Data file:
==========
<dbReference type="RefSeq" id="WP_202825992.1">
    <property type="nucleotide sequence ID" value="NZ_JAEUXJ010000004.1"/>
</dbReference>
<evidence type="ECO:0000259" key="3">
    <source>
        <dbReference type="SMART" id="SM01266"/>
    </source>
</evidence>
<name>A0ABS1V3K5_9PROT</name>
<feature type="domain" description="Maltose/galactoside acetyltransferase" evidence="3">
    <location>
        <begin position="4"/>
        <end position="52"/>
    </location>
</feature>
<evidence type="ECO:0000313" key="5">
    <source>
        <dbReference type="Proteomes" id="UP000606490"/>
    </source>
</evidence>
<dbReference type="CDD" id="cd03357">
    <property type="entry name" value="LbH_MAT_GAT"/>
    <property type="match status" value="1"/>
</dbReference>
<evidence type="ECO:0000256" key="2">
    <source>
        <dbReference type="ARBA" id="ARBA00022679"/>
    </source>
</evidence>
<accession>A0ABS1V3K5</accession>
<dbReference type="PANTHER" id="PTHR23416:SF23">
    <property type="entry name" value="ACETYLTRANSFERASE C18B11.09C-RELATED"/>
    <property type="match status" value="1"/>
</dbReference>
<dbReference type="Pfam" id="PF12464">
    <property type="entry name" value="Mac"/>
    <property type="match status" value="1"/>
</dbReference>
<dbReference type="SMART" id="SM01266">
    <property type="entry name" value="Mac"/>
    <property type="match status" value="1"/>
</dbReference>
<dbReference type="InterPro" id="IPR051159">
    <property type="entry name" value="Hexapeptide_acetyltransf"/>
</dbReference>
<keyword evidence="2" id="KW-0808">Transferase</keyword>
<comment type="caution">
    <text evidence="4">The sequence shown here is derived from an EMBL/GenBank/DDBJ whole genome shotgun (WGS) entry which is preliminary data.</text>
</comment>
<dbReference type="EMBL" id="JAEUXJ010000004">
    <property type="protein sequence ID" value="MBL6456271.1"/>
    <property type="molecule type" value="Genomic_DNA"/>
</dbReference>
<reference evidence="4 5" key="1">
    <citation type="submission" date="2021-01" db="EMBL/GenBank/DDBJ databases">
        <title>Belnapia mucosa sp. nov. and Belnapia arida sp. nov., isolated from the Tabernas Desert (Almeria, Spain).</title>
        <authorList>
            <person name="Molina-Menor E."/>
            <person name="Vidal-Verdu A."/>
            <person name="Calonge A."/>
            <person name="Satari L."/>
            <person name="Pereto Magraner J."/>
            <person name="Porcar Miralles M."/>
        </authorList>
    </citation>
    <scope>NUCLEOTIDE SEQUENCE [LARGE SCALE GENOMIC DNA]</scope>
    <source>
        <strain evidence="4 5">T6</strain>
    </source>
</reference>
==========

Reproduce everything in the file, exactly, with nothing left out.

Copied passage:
<dbReference type="RefSeq" id="WP_202825992.1">
    <property type="nucleotide sequence ID" value="NZ_JAEUXJ010000004.1"/>
</dbReference>
<evidence type="ECO:0000259" key="3">
    <source>
        <dbReference type="SMART" id="SM01266"/>
    </source>
</evidence>
<name>A0ABS1V3K5_9PROT</name>
<feature type="domain" description="Maltose/galactoside acetyltransferase" evidence="3">
    <location>
        <begin position="4"/>
        <end position="52"/>
    </location>
</feature>
<evidence type="ECO:0000313" key="5">
    <source>
        <dbReference type="Proteomes" id="UP000606490"/>
    </source>
</evidence>
<dbReference type="CDD" id="cd03357">
    <property type="entry name" value="LbH_MAT_GAT"/>
    <property type="match status" value="1"/>
</dbReference>
<evidence type="ECO:0000256" key="2">
    <source>
        <dbReference type="ARBA" id="ARBA00022679"/>
    </source>
</evidence>
<accession>A0ABS1V3K5</accession>
<dbReference type="PANTHER" id="PTHR23416:SF23">
    <property type="entry name" value="ACETYLTRANSFERASE C18B11.09C-RELATED"/>
    <property type="match status" value="1"/>
</dbReference>
<dbReference type="Pfam" id="PF12464">
    <property type="entry name" value="Mac"/>
    <property type="match status" value="1"/>
</dbReference>
<dbReference type="SMART" id="SM01266">
    <property type="entry name" value="Mac"/>
    <property type="match status" value="1"/>
</dbReference>
<dbReference type="InterPro" id="IPR051159">
    <property type="entry name" value="Hexapeptide_acetyltransf"/>
</dbReference>
<keyword evidence="2" id="KW-0808">Transferase</keyword>
<comment type="caution">
    <text evidence="4">The sequence shown here is derived from an EMBL/GenBank/DDBJ whole genome shotgun (WGS) entry which is preliminary data.</text>
</comment>
<dbReference type="EMBL" id="JAEUXJ010000004">
    <property type="protein sequence ID" value="MBL6456271.1"/>
    <property type="molecule type" value="Genomic_DNA"/>
</dbReference>
<reference evidence="4 5" key="1">
    <citation type="submission" date="2021-01" db="EMBL/GenBank/DDBJ databases">
        <title>Belnapia mucosa sp. nov. and Belnapia arida sp. nov., isolated from the Tabernas Desert (Almeria, Spain).</title>
        <authorList>
            <person name="Molina-Menor E."/>
            <person name="Vidal-Verdu A."/>
            <person name="Calonge A."/>
            <person name="Satari L."/>
            <person name="Pereto Magraner J."/>
            <person name="Porcar Miralles M."/>
        </authorList>
    </citation>
    <scope>NUCLEOTIDE SEQUENCE [LARGE SCALE GENOMIC DNA]</scope>
    <source>
        <strain evidence="4 5">T6</strain>
    </source>
</reference>